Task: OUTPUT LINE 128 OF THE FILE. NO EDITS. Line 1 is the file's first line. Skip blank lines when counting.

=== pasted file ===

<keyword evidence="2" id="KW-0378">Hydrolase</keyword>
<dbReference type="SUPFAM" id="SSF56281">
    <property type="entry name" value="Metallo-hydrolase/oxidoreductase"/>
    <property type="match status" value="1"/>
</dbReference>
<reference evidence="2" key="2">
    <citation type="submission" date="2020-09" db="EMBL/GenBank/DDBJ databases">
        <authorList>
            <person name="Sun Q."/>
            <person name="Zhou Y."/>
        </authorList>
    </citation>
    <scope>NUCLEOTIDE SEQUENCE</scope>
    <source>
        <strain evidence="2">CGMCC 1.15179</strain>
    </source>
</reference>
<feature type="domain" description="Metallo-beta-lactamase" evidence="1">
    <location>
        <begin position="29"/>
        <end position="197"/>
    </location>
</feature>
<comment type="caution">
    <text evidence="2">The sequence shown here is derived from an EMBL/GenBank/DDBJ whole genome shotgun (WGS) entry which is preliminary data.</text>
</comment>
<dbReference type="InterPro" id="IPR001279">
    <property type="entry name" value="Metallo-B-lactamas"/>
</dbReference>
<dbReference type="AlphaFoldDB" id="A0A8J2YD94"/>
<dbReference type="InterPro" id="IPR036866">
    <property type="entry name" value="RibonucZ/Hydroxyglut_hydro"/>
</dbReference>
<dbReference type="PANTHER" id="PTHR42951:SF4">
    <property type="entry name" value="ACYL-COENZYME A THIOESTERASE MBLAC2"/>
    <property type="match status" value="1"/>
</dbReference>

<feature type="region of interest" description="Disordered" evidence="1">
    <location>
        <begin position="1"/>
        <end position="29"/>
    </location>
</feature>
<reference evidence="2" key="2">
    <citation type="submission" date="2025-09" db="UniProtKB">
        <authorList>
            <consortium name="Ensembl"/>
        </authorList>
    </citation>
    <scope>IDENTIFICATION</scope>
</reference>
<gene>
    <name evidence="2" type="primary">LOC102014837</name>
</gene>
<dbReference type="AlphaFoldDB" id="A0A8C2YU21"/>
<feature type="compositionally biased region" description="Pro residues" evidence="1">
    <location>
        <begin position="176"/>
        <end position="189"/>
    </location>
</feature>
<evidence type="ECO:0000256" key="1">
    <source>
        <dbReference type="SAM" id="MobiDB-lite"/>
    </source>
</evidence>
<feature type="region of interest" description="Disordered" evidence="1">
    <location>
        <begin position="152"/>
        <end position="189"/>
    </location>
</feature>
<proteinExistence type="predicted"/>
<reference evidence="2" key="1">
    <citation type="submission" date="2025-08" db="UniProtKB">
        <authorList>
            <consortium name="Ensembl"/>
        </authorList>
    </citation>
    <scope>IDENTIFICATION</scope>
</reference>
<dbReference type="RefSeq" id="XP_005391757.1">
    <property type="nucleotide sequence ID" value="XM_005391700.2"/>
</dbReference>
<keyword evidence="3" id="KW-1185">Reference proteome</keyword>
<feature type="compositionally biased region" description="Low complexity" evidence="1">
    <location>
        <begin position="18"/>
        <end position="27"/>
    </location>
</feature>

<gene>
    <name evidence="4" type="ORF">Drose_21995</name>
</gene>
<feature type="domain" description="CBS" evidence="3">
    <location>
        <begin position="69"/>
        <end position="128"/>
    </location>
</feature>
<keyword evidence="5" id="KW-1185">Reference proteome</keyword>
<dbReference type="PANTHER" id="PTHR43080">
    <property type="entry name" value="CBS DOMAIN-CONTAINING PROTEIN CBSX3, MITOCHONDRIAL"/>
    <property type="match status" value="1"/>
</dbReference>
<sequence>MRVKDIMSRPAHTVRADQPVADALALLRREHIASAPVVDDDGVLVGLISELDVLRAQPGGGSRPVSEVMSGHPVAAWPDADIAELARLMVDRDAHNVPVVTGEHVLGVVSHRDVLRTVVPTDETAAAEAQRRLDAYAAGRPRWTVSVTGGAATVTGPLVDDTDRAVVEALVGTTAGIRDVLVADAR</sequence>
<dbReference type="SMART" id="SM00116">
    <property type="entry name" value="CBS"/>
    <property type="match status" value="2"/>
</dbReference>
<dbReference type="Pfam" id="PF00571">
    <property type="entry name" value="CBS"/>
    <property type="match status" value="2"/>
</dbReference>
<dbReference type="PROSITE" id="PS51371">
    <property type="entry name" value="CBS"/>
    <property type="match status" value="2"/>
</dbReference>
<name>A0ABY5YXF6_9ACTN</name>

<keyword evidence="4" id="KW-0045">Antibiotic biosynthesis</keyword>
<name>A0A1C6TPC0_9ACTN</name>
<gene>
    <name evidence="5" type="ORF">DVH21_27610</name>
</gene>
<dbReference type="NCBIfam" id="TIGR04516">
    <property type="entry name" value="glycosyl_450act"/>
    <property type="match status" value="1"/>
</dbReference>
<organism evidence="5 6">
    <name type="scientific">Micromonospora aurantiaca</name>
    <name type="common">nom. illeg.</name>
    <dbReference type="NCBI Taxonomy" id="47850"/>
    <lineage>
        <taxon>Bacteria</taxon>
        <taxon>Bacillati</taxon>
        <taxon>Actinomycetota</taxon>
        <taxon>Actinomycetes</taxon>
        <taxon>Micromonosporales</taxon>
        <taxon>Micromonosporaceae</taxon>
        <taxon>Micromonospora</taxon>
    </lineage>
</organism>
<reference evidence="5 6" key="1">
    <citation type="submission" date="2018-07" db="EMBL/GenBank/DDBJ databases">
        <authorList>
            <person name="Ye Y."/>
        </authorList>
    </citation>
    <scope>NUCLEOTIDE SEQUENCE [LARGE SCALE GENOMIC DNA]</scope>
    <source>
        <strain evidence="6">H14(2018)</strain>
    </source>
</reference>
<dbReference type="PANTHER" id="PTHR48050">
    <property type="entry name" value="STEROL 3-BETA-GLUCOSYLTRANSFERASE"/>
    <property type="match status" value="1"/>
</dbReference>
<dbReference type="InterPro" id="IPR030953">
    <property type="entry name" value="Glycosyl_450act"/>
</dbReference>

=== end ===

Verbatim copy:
</dbReference>